For parents in Craig, finding child care has been a struggle
Since the beginning of the pandemic, parents across the nation have struggled to find quality child care that fits within their budgets, and parents in Craig are no exception.
But here, that’s not a new development.
Connections4Kids is a group that helps Moffat County parents find licensed local child care providers. Executive director Betsy Overton said that child care scarcity in Craig is older than COVID.
“Honestly, it’s been a problem for a very long time,” Overton said. “We just don’t have enough licensed child care providers.”
According to Colorado Shines, a resource from the Colorado Office of Early Childhood that helps parents navigate childcare, there are five licensed caretakers within Craig city limits (excluding preschools and public schools). Within these five facilities, a total of 42 children are served in the community. Only one provider in Craig advertises that they support children with certain special needs.
Craig resides in what Overton and some early childhood researchers call a “child care desert,” defined as “any census tract with more than 50 children under age 5 that contains either no child care providers or so few options that there are more than three times as many children as licensed child care slots.”
This problem is faced more often in rural communities like Craig.
Tanya Ferguson, director of the Boys and Girls Club of Northwest Colorado, said that a couple of childcare providers have closed recently, which might be a cause for the influx of parents looking for their services. The Boys and Girls Club is also still operating under COVID-19 restrictions, limiting their capacity somewhat, but Ferguson said that recent expansions have allowed the facility to have seven groups of 15 children. Currently, parents must pre-register before bringing their children.
“In the summer, it’s been nice,” Ferguson said. “We have a pretty good core of 80 to 90 kids that are here every day, but we have around 120 kids that are registered.”
In the summer, parents pay $10 a day for the club to serve their children breakfast, lunch and a snack. Staff members also take groups on small field trips — which is included in the price per day or in the $25 annual membership fee. When some daycares charge up to $200 per child, the cost can add up, especially for families with multiple children.
“When I was doing home daycare, you didn’t necessarily have school-aged kids every day, and you didn’t make as much money. It’d be better to have somebody under five years old,” Ferguson said. “You’re going to need kids there every day as a provider to make your money, so I think a lot of the home providers don’t necessarily take school-aged kids.”
Some families may qualify for Colorado Child Care Assistance Program (CCCAP), which is childcare assistance provided based on household income. To qualify, guardians must be working, seeking employment or participating in training or education; have at least one child under 13 years old (or 19 years old if the child has a disability or special needs), and make less than 85% of the State Median Income and less than the defined maximum for their county of residence.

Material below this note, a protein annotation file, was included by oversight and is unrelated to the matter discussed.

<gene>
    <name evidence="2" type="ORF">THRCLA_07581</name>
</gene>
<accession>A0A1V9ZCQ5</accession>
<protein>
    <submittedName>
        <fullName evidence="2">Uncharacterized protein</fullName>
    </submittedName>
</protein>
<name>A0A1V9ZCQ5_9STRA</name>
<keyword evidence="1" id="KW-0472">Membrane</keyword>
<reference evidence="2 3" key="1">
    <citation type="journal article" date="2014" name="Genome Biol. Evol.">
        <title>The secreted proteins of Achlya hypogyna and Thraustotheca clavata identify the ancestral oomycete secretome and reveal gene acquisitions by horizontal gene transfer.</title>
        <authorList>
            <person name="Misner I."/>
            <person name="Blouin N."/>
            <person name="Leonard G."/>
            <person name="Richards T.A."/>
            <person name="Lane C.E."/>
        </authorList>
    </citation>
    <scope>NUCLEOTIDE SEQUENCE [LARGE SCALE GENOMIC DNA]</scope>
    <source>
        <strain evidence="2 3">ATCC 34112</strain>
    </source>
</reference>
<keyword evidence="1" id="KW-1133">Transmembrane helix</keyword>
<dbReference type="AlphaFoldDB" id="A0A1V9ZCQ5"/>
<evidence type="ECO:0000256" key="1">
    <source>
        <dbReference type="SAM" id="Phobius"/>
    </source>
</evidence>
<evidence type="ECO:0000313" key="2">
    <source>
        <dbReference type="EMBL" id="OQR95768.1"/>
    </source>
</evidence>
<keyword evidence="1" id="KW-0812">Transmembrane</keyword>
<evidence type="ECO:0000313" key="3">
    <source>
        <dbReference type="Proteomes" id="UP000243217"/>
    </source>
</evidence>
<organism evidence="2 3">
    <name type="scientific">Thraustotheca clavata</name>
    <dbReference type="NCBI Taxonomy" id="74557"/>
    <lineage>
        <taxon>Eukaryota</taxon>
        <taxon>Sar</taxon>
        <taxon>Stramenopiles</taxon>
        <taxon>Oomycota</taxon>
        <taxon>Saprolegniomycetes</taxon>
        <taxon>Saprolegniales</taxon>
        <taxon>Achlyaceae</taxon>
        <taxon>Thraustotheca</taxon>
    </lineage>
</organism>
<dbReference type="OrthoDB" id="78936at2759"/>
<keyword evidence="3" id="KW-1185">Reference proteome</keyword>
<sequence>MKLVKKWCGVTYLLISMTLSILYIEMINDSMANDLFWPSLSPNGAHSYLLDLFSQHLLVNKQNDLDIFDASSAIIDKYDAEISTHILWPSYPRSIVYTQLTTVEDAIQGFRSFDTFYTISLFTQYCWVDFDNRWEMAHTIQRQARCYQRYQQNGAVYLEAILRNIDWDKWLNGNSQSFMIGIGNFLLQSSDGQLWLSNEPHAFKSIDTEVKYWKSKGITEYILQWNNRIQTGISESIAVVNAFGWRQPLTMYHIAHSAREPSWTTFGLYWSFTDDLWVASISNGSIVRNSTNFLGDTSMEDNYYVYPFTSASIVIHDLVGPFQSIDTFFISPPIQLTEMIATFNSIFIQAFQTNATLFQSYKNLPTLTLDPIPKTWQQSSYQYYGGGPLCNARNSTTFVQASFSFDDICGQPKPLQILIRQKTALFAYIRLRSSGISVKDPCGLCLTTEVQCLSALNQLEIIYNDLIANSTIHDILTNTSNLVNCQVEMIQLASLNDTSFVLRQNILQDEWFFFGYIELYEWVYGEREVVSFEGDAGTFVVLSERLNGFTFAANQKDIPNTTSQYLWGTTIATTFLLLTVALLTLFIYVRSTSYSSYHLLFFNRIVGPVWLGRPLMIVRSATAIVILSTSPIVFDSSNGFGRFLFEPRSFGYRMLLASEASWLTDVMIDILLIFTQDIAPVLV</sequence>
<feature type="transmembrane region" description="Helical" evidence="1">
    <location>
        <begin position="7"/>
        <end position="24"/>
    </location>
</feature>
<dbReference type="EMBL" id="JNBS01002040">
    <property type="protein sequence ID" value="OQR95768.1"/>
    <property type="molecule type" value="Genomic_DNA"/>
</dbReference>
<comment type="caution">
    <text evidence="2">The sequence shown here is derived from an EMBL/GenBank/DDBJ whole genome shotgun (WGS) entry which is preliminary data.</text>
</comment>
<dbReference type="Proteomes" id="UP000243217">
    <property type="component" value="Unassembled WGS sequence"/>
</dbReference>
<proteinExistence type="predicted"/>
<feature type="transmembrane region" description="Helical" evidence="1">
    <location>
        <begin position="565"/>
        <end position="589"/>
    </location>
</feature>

For a family of four in Moffat County, the household’s income must be at or below $4,039.17 per month at the time their application is filed. Four out of the five licensed caregivers accept CCCAP.
In a 2020 report from the Colorado Department of Human Services, families in Colorado spend on average 21% of their income for infant care; for someone making minimum wage, this could be as high as 66.4% of their income. This contributes to landing Colorado at eighth in the nation for most expensive child care.
In the report, over a third of polled child care providers discontinued or considered discontinuing their services in 2020, and 52% of families that could not find childcare said that they could not find a provider that had openings for their child’s age group. On average, the yearly cost-per-child can exceed the $7,000 mark.
“These analyses show that infant care is unaffordably high for families at all quality levels, and that subsidies do not come close to supporting the true cost of care,” the report says. “The result is that providers must subsidize the costs of infant care through preschool tuition, and families are faced with long waiting lists for infant care, as providers are less likely to provide slots for infants.”
Despite filling in gaps in child care for some parents, Ferguson added that the Boys and Girls Club still has a waitlist for certain age groups — especially children over the age of ten. Ferguson said that middle school aged children make up the majority of the waitlist, and second, third and fourth graders are the largest age group that shows up to the Boys and Girls Club consistently.
“I don’t know what the answer is,” Ferguson said. “And I don’t know what the secret is. I just know we had 101 kids here yesterday. So we’re doing what we’re supposed to be doing.”
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